In the lead-in to the event there was the not inconsiderable burden of collecting the beer. Neil said “I spent most of the week before the Exhibition travelling around the country collecting beers that breweries had agreed to let us have, but would not deliver”. Steve said “Some other beers were collected by members in a hired van, using a list of loading points like a drinker’s dream”. One member collected from Rayment’s at Furneux Pelham in east Hertfordshire arranging a personal brewery trip while he was there. The county was further represented by beers from McMullen’s of Hertford. Steve continued “Anyway, all the beer had arrived safely by Friday, all donated free, except for two firkins. We thought we had written to every brewery (including Watney’s who politely declined) but as the beer was being stillaged we had a surprise visit from one of the directors of Charrington’s who had heard from someone at Young’s about the event. He had requisitioned a kil of Charrington IPA and driven with it from the Mile End brewery in London to make sure that Charrington’s were there.”

By the close of Friday evening 26 barrels were all tapped and spiled – a range of beers from 14 brewers. The taps (brass and wood) had been begged and borrowed and the hall was decorated with mats, towels, posters and guides from the participating brewers.

The Exhibition had received good prior publicity in local newspapers – even in some of the national daily papers – and the tickets were snapped up. Neil explained “A decision was eventually taken to charge for the beer and so we sold it for an unbelievable 2p per half. I still feel at that stage that for the Campaign it was a major achievement…..my only disappointment was that admission had to be by ticket only and that all the tickets were sold in advance, many to CAMRA members. We were preaching to the converted and were unable to let in many of the locals to see what CAMRA was about……due to the restrictions placed on numbers allowed in the hall by the local council.”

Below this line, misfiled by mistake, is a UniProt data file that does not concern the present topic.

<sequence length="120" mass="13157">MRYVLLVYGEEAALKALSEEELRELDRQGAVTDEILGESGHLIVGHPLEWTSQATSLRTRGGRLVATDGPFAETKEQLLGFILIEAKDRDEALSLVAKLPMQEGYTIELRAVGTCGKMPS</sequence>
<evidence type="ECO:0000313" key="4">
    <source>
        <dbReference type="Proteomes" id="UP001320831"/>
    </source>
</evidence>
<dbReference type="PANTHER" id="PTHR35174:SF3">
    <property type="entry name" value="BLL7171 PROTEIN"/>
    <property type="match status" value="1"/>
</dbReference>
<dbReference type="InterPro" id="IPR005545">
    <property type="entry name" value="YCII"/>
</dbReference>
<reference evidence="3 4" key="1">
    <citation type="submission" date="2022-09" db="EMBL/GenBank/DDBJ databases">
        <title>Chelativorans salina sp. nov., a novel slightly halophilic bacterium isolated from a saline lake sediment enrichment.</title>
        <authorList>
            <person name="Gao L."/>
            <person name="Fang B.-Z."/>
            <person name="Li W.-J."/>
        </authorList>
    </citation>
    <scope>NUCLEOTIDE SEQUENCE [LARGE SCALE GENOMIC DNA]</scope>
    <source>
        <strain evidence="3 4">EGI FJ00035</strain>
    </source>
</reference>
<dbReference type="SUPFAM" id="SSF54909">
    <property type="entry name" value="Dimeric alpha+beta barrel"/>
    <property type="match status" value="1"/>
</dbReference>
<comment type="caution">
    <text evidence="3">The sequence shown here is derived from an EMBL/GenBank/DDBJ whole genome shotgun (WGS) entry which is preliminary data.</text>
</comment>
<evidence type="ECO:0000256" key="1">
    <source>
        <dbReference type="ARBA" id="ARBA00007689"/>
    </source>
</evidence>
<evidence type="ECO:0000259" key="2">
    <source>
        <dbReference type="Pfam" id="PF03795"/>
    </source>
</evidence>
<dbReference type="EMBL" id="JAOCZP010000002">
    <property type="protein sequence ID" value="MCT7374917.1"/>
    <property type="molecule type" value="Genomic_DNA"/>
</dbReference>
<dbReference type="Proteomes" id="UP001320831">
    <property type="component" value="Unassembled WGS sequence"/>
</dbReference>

On the morning of the event Steve Bury remembers the Branch organising team checking how well the beers had settled though he still found time to slip away to the Farriers and Lower Red Lion for a pint or two ahead of the Grand Opening of the Exhibition. Steve said “Soon the hall was filled with drinkers and deep discussion on the merits and qualities of the ales. Fuller’s, Adnams, Brakspear’s and Hook Norton were gaining the most interest as they were not then available anywhere in the county.” The event was given extra life and sound by the local Morris side. First beer to sell out was the strong Fuller’s ESB. People who arrived late made up for the loss by supping Greene King Abbot Ale and the beers were conveniently beginning to run out to meet the 9.30pm closing time that was demanded by Magistrates. As the last drinkers left the building it was noted that souvenir hunters had taken everything – posters, mats, the lot – even including the hand-produced barrel signs saying “2p per half pint”.

For the local Campaign it was a great success and indicated that such events could be a brilliant campaigning tool – bringing traditional cask beer to the drinkers. Feedback from the brewers was excellent, it had turned their heads and helped to convince them that there was a good future and demand for cask-conditioned beer. Festivals in Cambridge and Cardiff followed soon after that same year.

As word spread of the Exhibition’s full attendance, some local landlords gained the courage and confidence to take the real ale plunge, to put a barrel on the bar or fit handpumps.

It had all been a great success but any further local event would need to be bigger. It would take another three years of anticipation and hard work before the Branch was in a position to launch the first Hertfordshire Beer Festival which took place in the Student Hall at Hatfield Polytechnic in Hatfield, now part of the University of Hertfordshire. And it took until 1996 before CAMRA’s prestigious St.Albans Beer and Cider Festival opened its familiar doors at the Arena in St.Albans city centre.